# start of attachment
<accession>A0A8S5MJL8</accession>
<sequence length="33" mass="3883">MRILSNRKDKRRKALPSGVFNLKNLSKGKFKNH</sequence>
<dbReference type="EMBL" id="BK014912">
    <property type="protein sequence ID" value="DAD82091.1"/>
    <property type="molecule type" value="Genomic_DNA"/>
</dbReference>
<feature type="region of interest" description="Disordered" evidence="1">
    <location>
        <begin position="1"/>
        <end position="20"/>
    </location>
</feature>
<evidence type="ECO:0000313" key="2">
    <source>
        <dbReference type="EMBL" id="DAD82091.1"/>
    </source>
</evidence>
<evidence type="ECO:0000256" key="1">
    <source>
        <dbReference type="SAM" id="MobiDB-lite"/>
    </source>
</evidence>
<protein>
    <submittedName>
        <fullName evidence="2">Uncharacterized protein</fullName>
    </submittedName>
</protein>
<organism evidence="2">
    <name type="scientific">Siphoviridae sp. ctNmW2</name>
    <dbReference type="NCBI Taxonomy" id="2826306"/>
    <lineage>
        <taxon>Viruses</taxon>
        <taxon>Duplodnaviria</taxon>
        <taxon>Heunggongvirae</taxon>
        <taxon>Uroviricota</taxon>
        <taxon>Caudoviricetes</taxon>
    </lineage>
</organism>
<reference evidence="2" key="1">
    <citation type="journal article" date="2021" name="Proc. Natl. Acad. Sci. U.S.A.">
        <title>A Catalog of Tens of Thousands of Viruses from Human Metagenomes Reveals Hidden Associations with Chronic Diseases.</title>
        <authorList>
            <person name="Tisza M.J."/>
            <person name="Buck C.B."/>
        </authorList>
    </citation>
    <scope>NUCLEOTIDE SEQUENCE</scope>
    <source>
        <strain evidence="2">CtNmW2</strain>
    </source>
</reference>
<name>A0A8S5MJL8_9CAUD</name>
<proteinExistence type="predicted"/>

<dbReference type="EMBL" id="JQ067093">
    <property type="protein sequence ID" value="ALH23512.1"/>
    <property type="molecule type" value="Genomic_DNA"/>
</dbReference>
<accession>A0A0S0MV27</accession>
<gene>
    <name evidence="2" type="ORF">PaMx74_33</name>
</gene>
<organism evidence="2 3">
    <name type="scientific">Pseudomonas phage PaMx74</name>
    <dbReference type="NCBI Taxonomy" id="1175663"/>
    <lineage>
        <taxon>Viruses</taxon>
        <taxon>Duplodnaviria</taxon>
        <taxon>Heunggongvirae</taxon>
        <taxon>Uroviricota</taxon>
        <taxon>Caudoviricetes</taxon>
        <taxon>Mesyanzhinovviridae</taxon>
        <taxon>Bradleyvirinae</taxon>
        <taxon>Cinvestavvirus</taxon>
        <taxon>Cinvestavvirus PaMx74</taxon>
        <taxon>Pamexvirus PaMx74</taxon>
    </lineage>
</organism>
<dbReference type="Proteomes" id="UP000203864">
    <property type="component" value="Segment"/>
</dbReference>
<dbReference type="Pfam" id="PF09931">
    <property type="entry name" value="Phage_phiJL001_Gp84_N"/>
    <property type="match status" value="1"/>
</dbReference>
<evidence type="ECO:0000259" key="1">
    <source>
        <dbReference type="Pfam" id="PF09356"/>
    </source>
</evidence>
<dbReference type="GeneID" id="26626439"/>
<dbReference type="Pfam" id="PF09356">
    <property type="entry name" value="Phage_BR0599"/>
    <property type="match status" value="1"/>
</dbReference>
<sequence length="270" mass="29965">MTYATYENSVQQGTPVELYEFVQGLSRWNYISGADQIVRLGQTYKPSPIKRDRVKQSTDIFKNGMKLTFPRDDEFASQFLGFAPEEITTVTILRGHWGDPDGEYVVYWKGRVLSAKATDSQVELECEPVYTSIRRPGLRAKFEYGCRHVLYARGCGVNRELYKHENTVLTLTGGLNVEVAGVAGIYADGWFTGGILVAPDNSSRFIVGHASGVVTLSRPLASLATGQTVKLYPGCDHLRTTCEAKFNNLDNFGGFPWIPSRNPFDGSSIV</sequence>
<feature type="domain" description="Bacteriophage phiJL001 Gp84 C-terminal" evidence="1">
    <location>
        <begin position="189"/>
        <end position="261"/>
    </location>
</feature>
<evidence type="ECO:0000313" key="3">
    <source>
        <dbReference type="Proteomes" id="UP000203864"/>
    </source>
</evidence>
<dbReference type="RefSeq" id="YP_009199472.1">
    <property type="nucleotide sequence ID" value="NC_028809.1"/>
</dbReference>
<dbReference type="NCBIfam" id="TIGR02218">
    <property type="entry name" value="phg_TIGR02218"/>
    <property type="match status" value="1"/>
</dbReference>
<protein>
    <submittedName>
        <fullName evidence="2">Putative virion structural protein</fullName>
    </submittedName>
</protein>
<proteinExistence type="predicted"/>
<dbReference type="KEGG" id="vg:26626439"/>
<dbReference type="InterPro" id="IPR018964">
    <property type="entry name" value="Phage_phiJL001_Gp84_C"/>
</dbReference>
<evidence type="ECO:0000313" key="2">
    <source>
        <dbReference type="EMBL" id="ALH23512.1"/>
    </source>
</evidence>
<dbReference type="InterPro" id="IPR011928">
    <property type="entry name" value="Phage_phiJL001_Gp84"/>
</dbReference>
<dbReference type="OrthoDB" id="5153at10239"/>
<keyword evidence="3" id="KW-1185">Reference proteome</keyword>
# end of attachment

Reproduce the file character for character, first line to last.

<accession>A0A8S5MJL8</accession>
<sequence length="33" mass="3883">MRILSNRKDKRRKALPSGVFNLKNLSKGKFKNH</sequence>
<dbReference type="EMBL" id="BK014912">
    <property type="protein sequence ID" value="DAD82091.1"/>
    <property type="molecule type" value="Genomic_DNA"/>
</dbReference>
<feature type="region of interest" description="Disordered" evidence="1">
    <location>
        <begin position="1"/>
        <end position="20"/>
    </location>
</feature>
<evidence type="ECO:0000313" key="2">
    <source>
        <dbReference type="EMBL" id="DAD82091.1"/>
    </source>
</evidence>
<evidence type="ECO:0000256" key="1">
    <source>
        <dbReference type="SAM" id="MobiDB-lite"/>
    </source>
</evidence>
<protein>
    <submittedName>
        <fullName evidence="2">Uncharacterized protein</fullName>
    </submittedName>
</protein>
<organism evidence="2">
    <name type="scientific">Siphoviridae sp. ctNmW2</name>
    <dbReference type="NCBI Taxonomy" id="2826306"/>
    <lineage>
        <taxon>Viruses</taxon>
        <taxon>Duplodnaviria</taxon>
        <taxon>Heunggongvirae</taxon>
        <taxon>Uroviricota</taxon>
        <taxon>Caudoviricetes</taxon>
    </lineage>
</organism>
<reference evidence="2" key="1">
    <citation type="journal article" date="2021" name="Proc. Natl. Acad. Sci. U.S.A.">
        <title>A Catalog of Tens of Thousands of Viruses from Human Metagenomes Reveals Hidden Associations with Chronic Diseases.</title>
        <authorList>
            <person name="Tisza M.J."/>
            <person name="Buck C.B."/>
        </authorList>
    </citation>
    <scope>NUCLEOTIDE SEQUENCE</scope>
    <source>
        <strain evidence="2">CtNmW2</strain>
    </source>
</reference>
<name>A0A8S5MJL8_9CAUD</name>
<proteinExistence type="predicted"/>

<dbReference type="EMBL" id="JQ067093">
    <property type="protein sequence ID" value="ALH23512.1"/>
    <property type="molecule type" value="Genomic_DNA"/>
</dbReference>
<accession>A0A0S0MV27</accession>
<gene>
    <name evidence="2" type="ORF">PaMx74_33</name>
</gene>
<organism evidence="2 3">
    <name type="scientific">Pseudomonas phage PaMx74</name>
    <dbReference type="NCBI Taxonomy" id="1175663"/>
    <lineage>
        <taxon>Viruses</taxon>
        <taxon>Duplodnaviria</taxon>
        <taxon>Heunggongvirae</taxon>
        <taxon>Uroviricota</taxon>
        <taxon>Caudoviricetes</taxon>
        <taxon>Mesyanzhinovviridae</taxon>
        <taxon>Bradleyvirinae</taxon>
        <taxon>Cinvestavvirus</taxon>
        <taxon>Cinvestavvirus PaMx74</taxon>
        <taxon>Pamexvirus PaMx74</taxon>
    </lineage>
</organism>
<dbReference type="Proteomes" id="UP000203864">
    <property type="component" value="Segment"/>
</dbReference>
<dbReference type="Pfam" id="PF09931">
    <property type="entry name" value="Phage_phiJL001_Gp84_N"/>
    <property type="match status" value="1"/>
</dbReference>
<evidence type="ECO:0000259" key="1">
    <source>
        <dbReference type="Pfam" id="PF09356"/>
    </source>
</evidence>
<dbReference type="GeneID" id="26626439"/>
<dbReference type="Pfam" id="PF09356">
    <property type="entry name" value="Phage_BR0599"/>
    <property type="match status" value="1"/>
</dbReference>
<sequence length="270" mass="29965">MTYATYENSVQQGTPVELYEFVQGLSRWNYISGADQIVRLGQTYKPSPIKRDRVKQSTDIFKNGMKLTFPRDDEFASQFLGFAPEEITTVTILRGHWGDPDGEYVVYWKGRVLSAKATDSQVELECEPVYTSIRRPGLRAKFEYGCRHVLYARGCGVNRELYKHENTVLTLTGGLNVEVAGVAGIYADGWFTGGILVAPDNSSRFIVGHASGVVTLSRPLASLATGQTVKLYPGCDHLRTTCEAKFNNLDNFGGFPWIPSRNPFDGSSIV</sequence>
<feature type="domain" description="Bacteriophage phiJL001 Gp84 C-terminal" evidence="1">
    <location>
        <begin position="189"/>
        <end position="261"/>
    </location>
</feature>
<evidence type="ECO:0000313" key="3">
    <source>
        <dbReference type="Proteomes" id="UP000203864"/>
    </source>
</evidence>
<dbReference type="RefSeq" id="YP_009199472.1">
    <property type="nucleotide sequence ID" value="NC_028809.1"/>
</dbReference>
<dbReference type="NCBIfam" id="TIGR02218">
    <property type="entry name" value="phg_TIGR02218"/>
    <property type="match status" value="1"/>
</dbReference>
<protein>
    <submittedName>
        <fullName evidence="2">Putative virion structural protein</fullName>
    </submittedName>
</protein>
<proteinExistence type="predicted"/>
<dbReference type="KEGG" id="vg:26626439"/>
<dbReference type="InterPro" id="IPR018964">
    <property type="entry name" value="Phage_phiJL001_Gp84_C"/>
</dbReference>
<evidence type="ECO:0000313" key="2">
    <source>
        <dbReference type="EMBL" id="ALH23512.1"/>
    </source>
</evidence>
<dbReference type="InterPro" id="IPR011928">
    <property type="entry name" value="Phage_phiJL001_Gp84"/>
</dbReference>
<dbReference type="OrthoDB" id="5153at10239"/>
<keyword evidence="3" id="KW-1185">Reference proteome</keyword>